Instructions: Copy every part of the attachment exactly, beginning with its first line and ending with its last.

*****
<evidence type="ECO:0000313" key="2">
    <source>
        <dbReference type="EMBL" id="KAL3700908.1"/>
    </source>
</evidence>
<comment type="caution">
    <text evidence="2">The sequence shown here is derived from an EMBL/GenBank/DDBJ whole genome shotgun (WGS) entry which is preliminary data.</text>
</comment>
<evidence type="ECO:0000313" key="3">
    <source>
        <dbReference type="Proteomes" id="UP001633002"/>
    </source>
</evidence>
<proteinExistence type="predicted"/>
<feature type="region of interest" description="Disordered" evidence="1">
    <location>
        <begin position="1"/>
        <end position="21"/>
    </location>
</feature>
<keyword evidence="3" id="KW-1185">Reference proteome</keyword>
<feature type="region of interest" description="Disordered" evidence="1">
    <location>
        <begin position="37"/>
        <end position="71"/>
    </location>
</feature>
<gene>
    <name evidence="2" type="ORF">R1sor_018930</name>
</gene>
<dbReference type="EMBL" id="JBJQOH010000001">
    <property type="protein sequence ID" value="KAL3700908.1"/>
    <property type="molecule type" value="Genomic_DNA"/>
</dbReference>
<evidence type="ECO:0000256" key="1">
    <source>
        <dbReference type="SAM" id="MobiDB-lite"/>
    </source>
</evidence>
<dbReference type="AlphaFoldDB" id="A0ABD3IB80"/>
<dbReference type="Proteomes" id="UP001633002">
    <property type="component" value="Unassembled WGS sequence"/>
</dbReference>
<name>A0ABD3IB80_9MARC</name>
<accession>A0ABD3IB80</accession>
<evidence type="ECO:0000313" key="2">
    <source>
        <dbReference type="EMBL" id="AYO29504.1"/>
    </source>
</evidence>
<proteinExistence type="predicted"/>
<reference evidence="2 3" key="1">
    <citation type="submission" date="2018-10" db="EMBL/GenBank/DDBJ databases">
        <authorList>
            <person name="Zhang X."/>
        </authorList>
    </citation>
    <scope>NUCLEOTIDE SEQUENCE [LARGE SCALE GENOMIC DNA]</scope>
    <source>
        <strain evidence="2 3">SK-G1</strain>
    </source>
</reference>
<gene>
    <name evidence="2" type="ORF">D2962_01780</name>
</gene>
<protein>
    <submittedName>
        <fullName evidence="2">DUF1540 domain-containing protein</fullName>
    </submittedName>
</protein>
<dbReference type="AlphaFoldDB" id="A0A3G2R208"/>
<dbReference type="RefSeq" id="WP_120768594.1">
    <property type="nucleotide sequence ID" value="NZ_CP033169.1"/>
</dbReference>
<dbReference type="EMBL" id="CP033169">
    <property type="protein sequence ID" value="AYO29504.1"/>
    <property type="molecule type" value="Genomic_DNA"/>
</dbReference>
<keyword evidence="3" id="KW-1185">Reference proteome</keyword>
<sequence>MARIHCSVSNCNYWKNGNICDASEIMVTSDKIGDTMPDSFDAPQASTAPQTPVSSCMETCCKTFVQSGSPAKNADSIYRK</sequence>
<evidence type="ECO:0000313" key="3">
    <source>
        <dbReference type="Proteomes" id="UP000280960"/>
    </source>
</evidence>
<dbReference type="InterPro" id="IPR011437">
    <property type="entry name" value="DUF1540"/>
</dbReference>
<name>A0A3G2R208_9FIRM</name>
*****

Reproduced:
<evidence type="ECO:0000313" key="2">
    <source>
        <dbReference type="EMBL" id="KAL3700908.1"/>
    </source>
</evidence>
<comment type="caution">
    <text evidence="2">The sequence shown here is derived from an EMBL/GenBank/DDBJ whole genome shotgun (WGS) entry which is preliminary data.</text>
</comment>
<evidence type="ECO:0000313" key="3">
    <source>
        <dbReference type="Proteomes" id="UP001633002"/>
    </source>
</evidence>
<proteinExistence type="predicted"/>
<feature type="region of interest" description="Disordered" evidence="1">
    <location>
        <begin position="1"/>
        <end position="21"/>
    </location>
</feature>
<keyword evidence="3" id="KW-1185">Reference proteome</keyword>
<feature type="region of interest" description="Disordered" evidence="1">
    <location>
        <begin position="37"/>
        <end position="71"/>
    </location>
</feature>
<gene>
    <name evidence="2" type="ORF">R1sor_018930</name>
</gene>
<dbReference type="EMBL" id="JBJQOH010000001">
    <property type="protein sequence ID" value="KAL3700908.1"/>
    <property type="molecule type" value="Genomic_DNA"/>
</dbReference>
<evidence type="ECO:0000256" key="1">
    <source>
        <dbReference type="SAM" id="MobiDB-lite"/>
    </source>
</evidence>
<dbReference type="AlphaFoldDB" id="A0ABD3IB80"/>
<dbReference type="Proteomes" id="UP001633002">
    <property type="component" value="Unassembled WGS sequence"/>
</dbReference>
<name>A0ABD3IB80_9MARC</name>
<accession>A0ABD3IB80</accession>
<evidence type="ECO:0000313" key="2">
    <source>
        <dbReference type="EMBL" id="AYO29504.1"/>
    </source>
</evidence>
<proteinExistence type="predicted"/>
<reference evidence="2 3" key="1">
    <citation type="submission" date="2018-10" db="EMBL/GenBank/DDBJ databases">
        <authorList>
            <person name="Zhang X."/>
        </authorList>
    </citation>
    <scope>NUCLEOTIDE SEQUENCE [LARGE SCALE GENOMIC DNA]</scope>
    <source>
        <strain evidence="2 3">SK-G1</strain>
    </source>
</reference>
<gene>
    <name evidence="2" type="ORF">D2962_01780</name>
</gene>
<protein>
    <submittedName>
        <fullName evidence="2">DUF1540 domain-containing protein</fullName>
    </submittedName>
</protein>
<dbReference type="AlphaFoldDB" id="A0A3G2R208"/>
<dbReference type="RefSeq" id="WP_120768594.1">
    <property type="nucleotide sequence ID" value="NZ_CP033169.1"/>
</dbReference>
<dbReference type="EMBL" id="CP033169">
    <property type="protein sequence ID" value="AYO29504.1"/>
    <property type="molecule type" value="Genomic_DNA"/>
</dbReference>
<keyword evidence="3" id="KW-1185">Reference proteome</keyword>
<sequence>MARIHCSVSNCNYWKNGNICDASEIMVTSDKIGDTMPDSFDAPQASTAPQTPVSSCMETCCKTFVQSGSPAKNADSIYRK</sequence>
<evidence type="ECO:0000313" key="3">
    <source>
        <dbReference type="Proteomes" id="UP000280960"/>
    </source>
</evidence>
<dbReference type="InterPro" id="IPR011437">
    <property type="entry name" value="DUF1540"/>
</dbReference>
<name>A0A3G2R208_9FIRM</name>